Winning content starts with a good briefing
A solid briefing for your content writers and translators is the foundation for a successful and effective piece of content. However, if you are not clear on the requirements for a content brief, your creation process will cost all stakeholders (including you) more time, effort and energy than you would like it to, despite your good intentions. Furthermore, the delivered content will not be as effective as it could have been.
A good briefing contains more than just the basic details like number of words, audience and type of touchpoint (although obviously these are essential). With the right information, your freelancer will be able to create great content that creates an impact on your audience and does what it is supposed to do.
In this blog, we will guide you through some essential elements of your briefing, so that next time you create one, you will be able to impress your content writer with the best briefing they have ever seen!
Outline the specifics of the content to brief a freelance copywriter
First of all, it is essential that you provide a clear context for your freelance writer. Obviously, your briefing should contain all the basics:
- Word count (e.g. between 600-800 words)
- Content type (e.g. social media, blog, whitepaper)
- Is it part of a series? If so, make sure to provide context and examples.
- Format of the document (e.g. Word, Google document or PPT)
- Language (e.g. UK English, US English, Dutch)
- Target audience/customer persona (e.g. marketing manager, small business owner)
- Purpose of the content: what you are trying to achieve (e.g. lead generation, sales)
- Message: what is the main message for the audience? (e.g. company ABC is the most reliable partner for XYZ)
- Benefit: what is the benefit of your product/brand/company for the audience? People do not buy features, they want to know what these features can do for them.
- Call to action: what do you want the audience to do? (e.g. visit website, call)
- Search terms/keywords
- Relevant sources of information (e.g. specific web pages, whitepapers)
- Brand guidelines including tone of voice
- Would you like the writer to interview a customer or expert? Please let them know when this person is available. Keep in mind that freelancers are paid by the word. Discuss an hourly rate with your customer success manager if you expect extensive research from them.
Sufficient background information
Additionally, unless the content writer already has sufficient previous experience with writing for your organisation, the quality of your content will greatly benefit if you can provide the following:
- Information on the business you are in, like key information about the company including products and services, history, customer types. An elevator pitch or sales sheet is also a valuable inclusion, as this is a summary of all the important data.
- Additional information on your audience, e.g. pain points, specific interests, specific needs.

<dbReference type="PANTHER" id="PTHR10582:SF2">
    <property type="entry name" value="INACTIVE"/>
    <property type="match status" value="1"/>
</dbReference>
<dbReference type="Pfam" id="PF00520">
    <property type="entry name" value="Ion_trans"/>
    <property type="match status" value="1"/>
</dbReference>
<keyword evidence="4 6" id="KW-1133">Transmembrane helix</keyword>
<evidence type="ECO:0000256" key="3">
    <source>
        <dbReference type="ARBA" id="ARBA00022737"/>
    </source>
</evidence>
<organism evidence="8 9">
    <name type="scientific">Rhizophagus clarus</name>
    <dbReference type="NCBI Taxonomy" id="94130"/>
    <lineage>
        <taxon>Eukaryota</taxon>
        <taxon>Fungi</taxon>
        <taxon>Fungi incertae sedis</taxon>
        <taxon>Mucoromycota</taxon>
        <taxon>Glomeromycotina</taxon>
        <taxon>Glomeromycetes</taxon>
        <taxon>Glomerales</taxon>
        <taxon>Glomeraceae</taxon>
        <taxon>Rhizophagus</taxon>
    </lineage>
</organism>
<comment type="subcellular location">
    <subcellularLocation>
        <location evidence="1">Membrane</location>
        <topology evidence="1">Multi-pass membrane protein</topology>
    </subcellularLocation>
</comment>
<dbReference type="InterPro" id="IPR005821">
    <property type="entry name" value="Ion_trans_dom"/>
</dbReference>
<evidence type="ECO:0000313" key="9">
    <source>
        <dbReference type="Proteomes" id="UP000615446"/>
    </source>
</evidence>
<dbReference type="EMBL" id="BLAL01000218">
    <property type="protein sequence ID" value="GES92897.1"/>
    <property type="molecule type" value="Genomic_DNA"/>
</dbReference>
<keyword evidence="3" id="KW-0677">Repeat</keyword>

- Some background information about the market and the competition.
- Glossary or terminology overview, so the writer can use the right language.
- Stage of the customer journey this piece of content is aimed at.
In general, make sure your writer understands your company or brand very well. When writing a piece of content, it is important that it does not only fit in with existing communication, but it should build on existing assets and communication in order to further grow your brand. Therefore make sure your writer has sufficient background information about your organisation and your brand.
Share some successful existing materials, and if you don’t have any, make sure to share ones that are not so successful, and explain why. It is very useful to see what works, and sometimes maybe even more useful to see what does not.
Although this might sound contradictory to everything we discussed previously, sufficient information is essential, but make sure to only share what is relevant. A content writer who is briefed to write one 400-word blog, will not be happy if they have to read through hundreds of pages of information to understand the context. It is fine to provide extensive information, but make sure to indicate what parts are of specific importance as briefing.
Don’ts when you brief a freelance copywriter
Lastly, unfortunately there are also quite a few don’ts in content briefing creation. For example:
- Sharing too much information without indicating what is important to know. The writer will most likely drown in the information and focus on the wrong topic as a result.
- Sharing too little information. The writer will have to guess the context, which will result in extra feedback rounds (which is no fun for either side).
- Trying to put too many messages in one piece of content. There is only so much your audience can absorb, so make sure to focus and sharpen the messaging.Providing insufficient context, always make sure to include sufficient information on the audience and the market, for example.
The perfect briefing
All in all, writing the perfect briefing may not be easy, but it is definitely worth the extra effort. If you are in doubt if you have provided the right amount of information, just make sure to check in with your writer when they have had some time to go through the briefing. Every company is different, and so is every briefing. Just remember that the quality of your content will increase considerably with a great briefing.
Boost your content and create real impact with a 5-star briefing next time. It will pay off in the quality of your content, and your (freelance) content writer will thank you.